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Article
Publication date: 16 November 2020

Muhammad Usman and Asmak Ab Rahman

This paper aims to study waqf practice in Pakistan with regard to its utilisation in funding for higher educational institutions (HEIs) and investigates waqf raising, waqf

Abstract

Purpose

This paper aims to study waqf practice in Pakistan with regard to its utilisation in funding for higher educational institutions (HEIs) and investigates waqf raising, waqf management and waqf income utilisation.

Design/methodology/approach

The paper is based on the views of 11 participants who are actively involved in the waqf, its raising, management and income utilisation, and is divided into three subcategories: personnel of higher educational waqf institution, personnel of waqf regulatory bodies and Shari’ah and legal experts as well as archival records, documents and library sources.

Findings

In Pakistan, both public and private awqaf are existing, but the role of private awqaf is greater in higher education funding. However, due to lack of legal supervision private awqaf is considered as a part of the not-for-profit sector and legitimately registered as a society, foundation, trust or a private limited company. Waqf in Pakistan is more focusing on internal financial sources and waqf income. In terms of waqf management, they have firm guidelines for investing in real estate, the Islamic financial sector and various halal businesses. Waqf uses the income for developmental and operational expenditure, and supports academic activities for students and staff. Waqfs are also supporting some other HEIs and research agencies. Thus, it can be revealed that a waqf can cater a sufficient amount for funding higher educational institutions.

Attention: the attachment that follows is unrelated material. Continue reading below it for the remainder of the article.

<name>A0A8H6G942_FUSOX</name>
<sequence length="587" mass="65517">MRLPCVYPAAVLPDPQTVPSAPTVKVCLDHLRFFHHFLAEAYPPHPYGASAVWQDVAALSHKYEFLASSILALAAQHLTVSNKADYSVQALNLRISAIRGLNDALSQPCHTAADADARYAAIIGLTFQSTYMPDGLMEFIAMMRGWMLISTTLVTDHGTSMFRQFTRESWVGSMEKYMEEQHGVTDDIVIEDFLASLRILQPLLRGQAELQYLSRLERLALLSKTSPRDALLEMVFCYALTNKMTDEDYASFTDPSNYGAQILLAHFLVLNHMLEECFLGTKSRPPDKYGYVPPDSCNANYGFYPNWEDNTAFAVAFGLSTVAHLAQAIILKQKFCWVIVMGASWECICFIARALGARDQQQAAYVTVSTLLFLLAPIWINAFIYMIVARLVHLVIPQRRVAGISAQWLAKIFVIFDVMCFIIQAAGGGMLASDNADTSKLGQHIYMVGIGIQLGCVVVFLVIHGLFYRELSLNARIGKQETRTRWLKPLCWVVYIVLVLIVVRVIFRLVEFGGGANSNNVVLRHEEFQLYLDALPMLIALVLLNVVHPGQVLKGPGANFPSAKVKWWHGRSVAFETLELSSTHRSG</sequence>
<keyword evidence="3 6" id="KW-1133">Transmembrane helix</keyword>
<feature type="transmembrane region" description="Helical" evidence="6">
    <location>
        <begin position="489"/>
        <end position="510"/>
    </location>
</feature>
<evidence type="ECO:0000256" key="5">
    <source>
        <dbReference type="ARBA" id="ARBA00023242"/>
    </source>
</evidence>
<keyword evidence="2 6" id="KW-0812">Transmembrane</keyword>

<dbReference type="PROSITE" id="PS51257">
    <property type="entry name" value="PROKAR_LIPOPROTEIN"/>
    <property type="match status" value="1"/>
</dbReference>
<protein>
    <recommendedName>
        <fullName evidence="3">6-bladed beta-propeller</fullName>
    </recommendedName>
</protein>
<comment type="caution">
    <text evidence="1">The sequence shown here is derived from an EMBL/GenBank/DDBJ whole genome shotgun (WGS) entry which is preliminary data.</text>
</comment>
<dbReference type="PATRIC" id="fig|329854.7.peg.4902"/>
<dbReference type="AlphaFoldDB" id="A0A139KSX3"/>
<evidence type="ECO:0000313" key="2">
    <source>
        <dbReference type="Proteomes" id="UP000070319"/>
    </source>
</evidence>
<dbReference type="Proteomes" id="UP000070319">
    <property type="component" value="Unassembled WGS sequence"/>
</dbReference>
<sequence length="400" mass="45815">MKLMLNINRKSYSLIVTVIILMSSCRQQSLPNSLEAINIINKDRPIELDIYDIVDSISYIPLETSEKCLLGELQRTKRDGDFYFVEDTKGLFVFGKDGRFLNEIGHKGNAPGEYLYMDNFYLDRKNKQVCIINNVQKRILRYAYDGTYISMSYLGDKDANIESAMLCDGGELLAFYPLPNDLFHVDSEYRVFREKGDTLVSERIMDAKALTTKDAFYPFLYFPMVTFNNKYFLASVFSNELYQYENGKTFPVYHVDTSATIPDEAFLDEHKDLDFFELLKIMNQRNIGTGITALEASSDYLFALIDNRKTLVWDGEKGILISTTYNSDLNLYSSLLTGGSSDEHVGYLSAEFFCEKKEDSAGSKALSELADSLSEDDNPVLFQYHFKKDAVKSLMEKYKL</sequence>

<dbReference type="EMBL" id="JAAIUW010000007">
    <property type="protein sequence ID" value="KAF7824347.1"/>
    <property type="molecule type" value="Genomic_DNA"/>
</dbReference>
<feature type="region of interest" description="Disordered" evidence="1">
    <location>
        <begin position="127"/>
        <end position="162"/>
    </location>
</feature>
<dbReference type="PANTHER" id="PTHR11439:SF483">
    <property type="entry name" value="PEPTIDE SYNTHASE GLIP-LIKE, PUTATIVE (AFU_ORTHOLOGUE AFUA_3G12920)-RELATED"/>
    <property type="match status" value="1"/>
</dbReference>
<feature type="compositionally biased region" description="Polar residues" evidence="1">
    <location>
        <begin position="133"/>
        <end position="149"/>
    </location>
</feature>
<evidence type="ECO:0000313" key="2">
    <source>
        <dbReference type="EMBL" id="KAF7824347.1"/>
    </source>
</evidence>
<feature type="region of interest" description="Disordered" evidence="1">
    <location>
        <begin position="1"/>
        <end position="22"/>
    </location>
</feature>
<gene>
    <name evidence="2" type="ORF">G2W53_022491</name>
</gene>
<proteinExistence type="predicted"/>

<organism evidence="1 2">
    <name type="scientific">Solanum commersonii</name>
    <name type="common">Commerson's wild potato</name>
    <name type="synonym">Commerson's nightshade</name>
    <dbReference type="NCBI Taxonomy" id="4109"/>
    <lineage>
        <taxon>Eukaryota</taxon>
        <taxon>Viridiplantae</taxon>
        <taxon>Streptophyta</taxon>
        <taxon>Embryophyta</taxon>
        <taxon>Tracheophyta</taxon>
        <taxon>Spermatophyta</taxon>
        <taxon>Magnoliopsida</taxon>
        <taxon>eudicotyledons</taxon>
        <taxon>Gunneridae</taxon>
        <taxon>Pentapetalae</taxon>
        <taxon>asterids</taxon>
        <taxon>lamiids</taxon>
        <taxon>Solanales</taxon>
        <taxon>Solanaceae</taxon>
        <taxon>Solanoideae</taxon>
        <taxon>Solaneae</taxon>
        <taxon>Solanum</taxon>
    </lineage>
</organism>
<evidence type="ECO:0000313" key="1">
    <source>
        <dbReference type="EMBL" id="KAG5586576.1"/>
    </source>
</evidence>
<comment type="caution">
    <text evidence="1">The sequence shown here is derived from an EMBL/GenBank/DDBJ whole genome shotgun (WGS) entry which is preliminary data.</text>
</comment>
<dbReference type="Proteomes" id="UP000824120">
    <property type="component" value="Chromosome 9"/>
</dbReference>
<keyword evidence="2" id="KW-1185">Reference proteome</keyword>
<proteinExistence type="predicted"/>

Research limitations/implications

In Pakistan, both public and private awqaf are equally serving society in different sectors, but the role of private awqaf is much greater in funding higher education. Nevertheless, the government treats private awqaf as a part of not-for-profit sector in the absence of a specific legal framework and registers such organisations as society, foundation, trust or private limited company. The waqf in Pakistan mostly relies on internal financial resources and income from waqf assets. As the waqf managers have over the time evolved firm guidelines for investment in real estate, Islamic financial sector and various other halal businesses, and utilisation of waqf income on developmental and operational expenditures, academic activities of students and educational staff, other HEIs and research agencies, it can be proved that the waqf can potentially generate sufficient amount for funding HEIs.